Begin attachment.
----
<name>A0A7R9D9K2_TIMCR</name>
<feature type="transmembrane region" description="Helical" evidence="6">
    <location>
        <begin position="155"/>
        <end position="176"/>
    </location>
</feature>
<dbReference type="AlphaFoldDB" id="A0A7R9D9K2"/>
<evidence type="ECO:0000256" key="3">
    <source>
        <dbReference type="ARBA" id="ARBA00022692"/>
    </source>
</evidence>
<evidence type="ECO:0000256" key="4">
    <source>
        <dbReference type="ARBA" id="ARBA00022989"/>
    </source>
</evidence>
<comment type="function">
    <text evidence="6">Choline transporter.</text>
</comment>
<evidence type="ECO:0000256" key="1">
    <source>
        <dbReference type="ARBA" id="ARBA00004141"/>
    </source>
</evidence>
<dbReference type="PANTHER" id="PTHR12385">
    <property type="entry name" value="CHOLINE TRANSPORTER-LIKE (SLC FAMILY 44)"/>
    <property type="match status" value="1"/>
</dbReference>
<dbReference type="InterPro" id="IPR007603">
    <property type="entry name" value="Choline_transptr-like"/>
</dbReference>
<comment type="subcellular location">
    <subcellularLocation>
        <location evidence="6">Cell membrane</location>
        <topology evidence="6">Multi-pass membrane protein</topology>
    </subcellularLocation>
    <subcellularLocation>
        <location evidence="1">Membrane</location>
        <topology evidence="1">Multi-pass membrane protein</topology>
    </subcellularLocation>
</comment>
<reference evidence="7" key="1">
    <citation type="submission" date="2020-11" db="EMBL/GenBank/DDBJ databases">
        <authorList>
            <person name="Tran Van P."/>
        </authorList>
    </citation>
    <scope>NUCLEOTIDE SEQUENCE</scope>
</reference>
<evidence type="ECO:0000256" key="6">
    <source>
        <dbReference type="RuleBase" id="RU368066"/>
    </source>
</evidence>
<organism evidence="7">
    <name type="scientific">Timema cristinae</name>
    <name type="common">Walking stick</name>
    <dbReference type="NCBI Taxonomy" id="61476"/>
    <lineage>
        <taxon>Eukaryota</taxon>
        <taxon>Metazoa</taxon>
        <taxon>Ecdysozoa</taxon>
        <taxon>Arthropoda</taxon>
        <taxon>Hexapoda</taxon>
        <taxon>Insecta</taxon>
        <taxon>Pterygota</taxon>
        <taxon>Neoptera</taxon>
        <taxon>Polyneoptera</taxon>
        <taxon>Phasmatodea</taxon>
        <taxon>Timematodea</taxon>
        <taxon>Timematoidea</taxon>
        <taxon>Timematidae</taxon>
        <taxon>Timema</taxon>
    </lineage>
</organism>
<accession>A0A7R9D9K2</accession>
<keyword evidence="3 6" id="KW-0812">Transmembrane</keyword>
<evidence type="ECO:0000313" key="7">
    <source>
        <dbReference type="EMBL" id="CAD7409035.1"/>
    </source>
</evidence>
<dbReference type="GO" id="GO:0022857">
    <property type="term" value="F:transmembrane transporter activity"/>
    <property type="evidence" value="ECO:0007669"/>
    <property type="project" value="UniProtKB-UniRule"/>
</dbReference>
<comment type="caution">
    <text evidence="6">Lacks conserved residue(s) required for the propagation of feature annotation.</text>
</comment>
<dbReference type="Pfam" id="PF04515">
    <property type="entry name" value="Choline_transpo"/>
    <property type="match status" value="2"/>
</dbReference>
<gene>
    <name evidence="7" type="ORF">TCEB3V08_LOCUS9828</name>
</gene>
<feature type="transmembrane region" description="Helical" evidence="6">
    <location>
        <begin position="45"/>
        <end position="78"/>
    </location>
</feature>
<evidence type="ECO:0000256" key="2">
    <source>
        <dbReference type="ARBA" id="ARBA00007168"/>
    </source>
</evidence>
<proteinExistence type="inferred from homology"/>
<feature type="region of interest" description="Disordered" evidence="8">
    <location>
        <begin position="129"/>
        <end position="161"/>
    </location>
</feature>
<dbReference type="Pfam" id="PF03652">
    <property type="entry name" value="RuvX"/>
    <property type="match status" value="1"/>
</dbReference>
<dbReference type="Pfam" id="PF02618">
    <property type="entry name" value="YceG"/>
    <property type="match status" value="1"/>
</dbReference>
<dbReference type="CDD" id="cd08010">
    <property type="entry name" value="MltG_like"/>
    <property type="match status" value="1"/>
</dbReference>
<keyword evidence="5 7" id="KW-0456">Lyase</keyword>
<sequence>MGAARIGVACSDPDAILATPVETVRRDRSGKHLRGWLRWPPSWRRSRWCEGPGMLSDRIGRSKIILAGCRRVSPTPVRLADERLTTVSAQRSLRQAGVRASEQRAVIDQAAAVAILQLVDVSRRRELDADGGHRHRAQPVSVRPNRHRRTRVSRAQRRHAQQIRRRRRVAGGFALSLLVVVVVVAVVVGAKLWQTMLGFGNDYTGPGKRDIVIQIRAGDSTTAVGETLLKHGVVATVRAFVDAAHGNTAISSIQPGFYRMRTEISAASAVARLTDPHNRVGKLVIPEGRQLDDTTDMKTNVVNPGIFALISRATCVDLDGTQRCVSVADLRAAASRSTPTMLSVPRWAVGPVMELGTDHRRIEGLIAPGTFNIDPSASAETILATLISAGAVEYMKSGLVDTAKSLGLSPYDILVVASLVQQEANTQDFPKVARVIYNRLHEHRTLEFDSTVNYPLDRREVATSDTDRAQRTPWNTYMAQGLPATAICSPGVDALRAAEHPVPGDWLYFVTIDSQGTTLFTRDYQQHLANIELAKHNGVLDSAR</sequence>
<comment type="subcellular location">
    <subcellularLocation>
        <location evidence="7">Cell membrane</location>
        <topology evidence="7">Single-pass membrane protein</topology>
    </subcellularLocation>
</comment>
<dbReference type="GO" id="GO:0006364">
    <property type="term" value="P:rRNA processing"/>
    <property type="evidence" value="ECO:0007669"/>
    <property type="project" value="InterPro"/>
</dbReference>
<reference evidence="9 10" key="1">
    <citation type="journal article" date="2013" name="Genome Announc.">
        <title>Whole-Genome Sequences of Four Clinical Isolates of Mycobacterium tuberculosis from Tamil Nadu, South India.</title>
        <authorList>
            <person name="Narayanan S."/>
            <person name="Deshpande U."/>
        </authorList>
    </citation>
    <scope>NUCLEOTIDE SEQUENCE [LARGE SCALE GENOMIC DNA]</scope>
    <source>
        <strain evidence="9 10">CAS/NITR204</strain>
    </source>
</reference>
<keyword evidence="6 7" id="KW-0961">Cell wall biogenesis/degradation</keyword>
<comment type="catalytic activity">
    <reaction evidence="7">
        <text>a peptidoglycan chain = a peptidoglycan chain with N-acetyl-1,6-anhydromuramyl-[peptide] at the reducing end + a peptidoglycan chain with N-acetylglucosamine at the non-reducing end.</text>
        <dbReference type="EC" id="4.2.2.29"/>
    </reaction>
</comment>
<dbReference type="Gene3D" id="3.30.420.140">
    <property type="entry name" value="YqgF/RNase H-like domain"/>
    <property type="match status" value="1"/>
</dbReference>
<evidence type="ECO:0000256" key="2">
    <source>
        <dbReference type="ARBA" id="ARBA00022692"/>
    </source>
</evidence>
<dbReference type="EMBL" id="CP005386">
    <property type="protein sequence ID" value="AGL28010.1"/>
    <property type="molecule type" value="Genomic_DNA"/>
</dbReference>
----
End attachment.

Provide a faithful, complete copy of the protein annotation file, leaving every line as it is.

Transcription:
<name>A0A7R9D9K2_TIMCR</name>
<feature type="transmembrane region" description="Helical" evidence="6">
    <location>
        <begin position="155"/>
        <end position="176"/>
    </location>
</feature>
<dbReference type="AlphaFoldDB" id="A0A7R9D9K2"/>
<evidence type="ECO:0000256" key="3">
    <source>
        <dbReference type="ARBA" id="ARBA00022692"/>
    </source>
</evidence>
<evidence type="ECO:0000256" key="4">
    <source>
        <dbReference type="ARBA" id="ARBA00022989"/>
    </source>
</evidence>
<comment type="function">
    <text evidence="6">Choline transporter.</text>
</comment>
<evidence type="ECO:0000256" key="1">
    <source>
        <dbReference type="ARBA" id="ARBA00004141"/>
    </source>
</evidence>
<dbReference type="PANTHER" id="PTHR12385">
    <property type="entry name" value="CHOLINE TRANSPORTER-LIKE (SLC FAMILY 44)"/>
    <property type="match status" value="1"/>
</dbReference>
<dbReference type="InterPro" id="IPR007603">
    <property type="entry name" value="Choline_transptr-like"/>
</dbReference>
<comment type="subcellular location">
    <subcellularLocation>
        <location evidence="6">Cell membrane</location>
        <topology evidence="6">Multi-pass membrane protein</topology>
    </subcellularLocation>
    <subcellularLocation>
        <location evidence="1">Membrane</location>
        <topology evidence="1">Multi-pass membrane protein</topology>
    </subcellularLocation>
</comment>
<reference evidence="7" key="1">
    <citation type="submission" date="2020-11" db="EMBL/GenBank/DDBJ databases">
        <authorList>
            <person name="Tran Van P."/>
        </authorList>
    </citation>
    <scope>NUCLEOTIDE SEQUENCE</scope>
</reference>
<evidence type="ECO:0000256" key="6">
    <source>
        <dbReference type="RuleBase" id="RU368066"/>
    </source>
</evidence>
<organism evidence="7">
    <name type="scientific">Timema cristinae</name>
    <name type="common">Walking stick</name>
    <dbReference type="NCBI Taxonomy" id="61476"/>
    <lineage>
        <taxon>Eukaryota</taxon>
        <taxon>Metazoa</taxon>
        <taxon>Ecdysozoa</taxon>
        <taxon>Arthropoda</taxon>
        <taxon>Hexapoda</taxon>
        <taxon>Insecta</taxon>
        <taxon>Pterygota</taxon>
        <taxon>Neoptera</taxon>
        <taxon>Polyneoptera</taxon>
        <taxon>Phasmatodea</taxon>
        <taxon>Timematodea</taxon>
        <taxon>Timematoidea</taxon>
        <taxon>Timematidae</taxon>
        <taxon>Timema</taxon>
    </lineage>
</organism>
<accession>A0A7R9D9K2</accession>
<keyword evidence="3 6" id="KW-0812">Transmembrane</keyword>
<evidence type="ECO:0000313" key="7">
    <source>
        <dbReference type="EMBL" id="CAD7409035.1"/>
    </source>
</evidence>
<dbReference type="GO" id="GO:0022857">
    <property type="term" value="F:transmembrane transporter activity"/>
    <property type="evidence" value="ECO:0007669"/>
    <property type="project" value="UniProtKB-UniRule"/>
</dbReference>
<comment type="caution">
    <text evidence="6">Lacks conserved residue(s) required for the propagation of feature annotation.</text>
</comment>
<dbReference type="Pfam" id="PF04515">
    <property type="entry name" value="Choline_transpo"/>
    <property type="match status" value="2"/>
</dbReference>
<gene>
    <name evidence="7" type="ORF">TCEB3V08_LOCUS9828</name>
</gene>
<feature type="transmembrane region" description="Helical" evidence="6">
    <location>
        <begin position="45"/>
        <end position="78"/>
    </location>
</feature>
<evidence type="ECO:0000256" key="2">
    <source>
        <dbReference type="ARBA" id="ARBA00007168"/>
    </source>
</evidence>
<proteinExistence type="inferred from homology"/>
<feature type="region of interest" description="Disordered" evidence="8">
    <location>
        <begin position="129"/>
        <end position="161"/>
    </location>
</feature>
<dbReference type="Pfam" id="PF03652">
    <property type="entry name" value="RuvX"/>
    <property type="match status" value="1"/>
</dbReference>
<dbReference type="Pfam" id="PF02618">
    <property type="entry name" value="YceG"/>
    <property type="match status" value="1"/>
</dbReference>
<dbReference type="CDD" id="cd08010">
    <property type="entry name" value="MltG_like"/>
    <property type="match status" value="1"/>
</dbReference>
<keyword evidence="5 7" id="KW-0456">Lyase</keyword>
<sequence>MGAARIGVACSDPDAILATPVETVRRDRSGKHLRGWLRWPPSWRRSRWCEGPGMLSDRIGRSKIILAGCRRVSPTPVRLADERLTTVSAQRSLRQAGVRASEQRAVIDQAAAVAILQLVDVSRRRELDADGGHRHRAQPVSVRPNRHRRTRVSRAQRRHAQQIRRRRRVAGGFALSLLVVVVVVAVVVGAKLWQTMLGFGNDYTGPGKRDIVIQIRAGDSTTAVGETLLKHGVVATVRAFVDAAHGNTAISSIQPGFYRMRTEISAASAVARLTDPHNRVGKLVIPEGRQLDDTTDMKTNVVNPGIFALISRATCVDLDGTQRCVSVADLRAAASRSTPTMLSVPRWAVGPVMELGTDHRRIEGLIAPGTFNIDPSASAETILATLISAGAVEYMKSGLVDTAKSLGLSPYDILVVASLVQQEANTQDFPKVARVIYNRLHEHRTLEFDSTVNYPLDRREVATSDTDRAQRTPWNTYMAQGLPATAICSPGVDALRAAEHPVPGDWLYFVTIDSQGTTLFTRDYQQHLANIELAKHNGVLDSAR</sequence>
<comment type="subcellular location">
    <subcellularLocation>
        <location evidence="7">Cell membrane</location>
        <topology evidence="7">Single-pass membrane protein</topology>
    </subcellularLocation>
</comment>
<dbReference type="GO" id="GO:0006364">
    <property type="term" value="P:rRNA processing"/>
    <property type="evidence" value="ECO:0007669"/>
    <property type="project" value="InterPro"/>
</dbReference>
<reference evidence="9 10" key="1">
    <citation type="journal article" date="2013" name="Genome Announc.">
        <title>Whole-Genome Sequences of Four Clinical Isolates of Mycobacterium tuberculosis from Tamil Nadu, South India.</title>
        <authorList>
            <person name="Narayanan S."/>
            <person name="Deshpande U."/>
        </authorList>
    </citation>
    <scope>NUCLEOTIDE SEQUENCE [LARGE SCALE GENOMIC DNA]</scope>
    <source>
        <strain evidence="9 10">CAS/NITR204</strain>
    </source>
</reference>
<keyword evidence="6 7" id="KW-0961">Cell wall biogenesis/degradation</keyword>
<comment type="catalytic activity">
    <reaction evidence="7">
        <text>a peptidoglycan chain = a peptidoglycan chain with N-acetyl-1,6-anhydromuramyl-[peptide] at the reducing end + a peptidoglycan chain with N-acetylglucosamine at the non-reducing end.</text>
        <dbReference type="EC" id="4.2.2.29"/>
    </reaction>
</comment>
<dbReference type="Gene3D" id="3.30.420.140">
    <property type="entry name" value="YqgF/RNase H-like domain"/>
    <property type="match status" value="1"/>
</dbReference>
<evidence type="ECO:0000256" key="2">
    <source>
        <dbReference type="ARBA" id="ARBA00022692"/>
    </source>
</evidence>
<dbReference type="EMBL" id="CP005386">
    <property type="protein sequence ID" value="AGL28010.1"/>
    <property type="molecule type" value="Genomic_DNA"/>
</dbReference>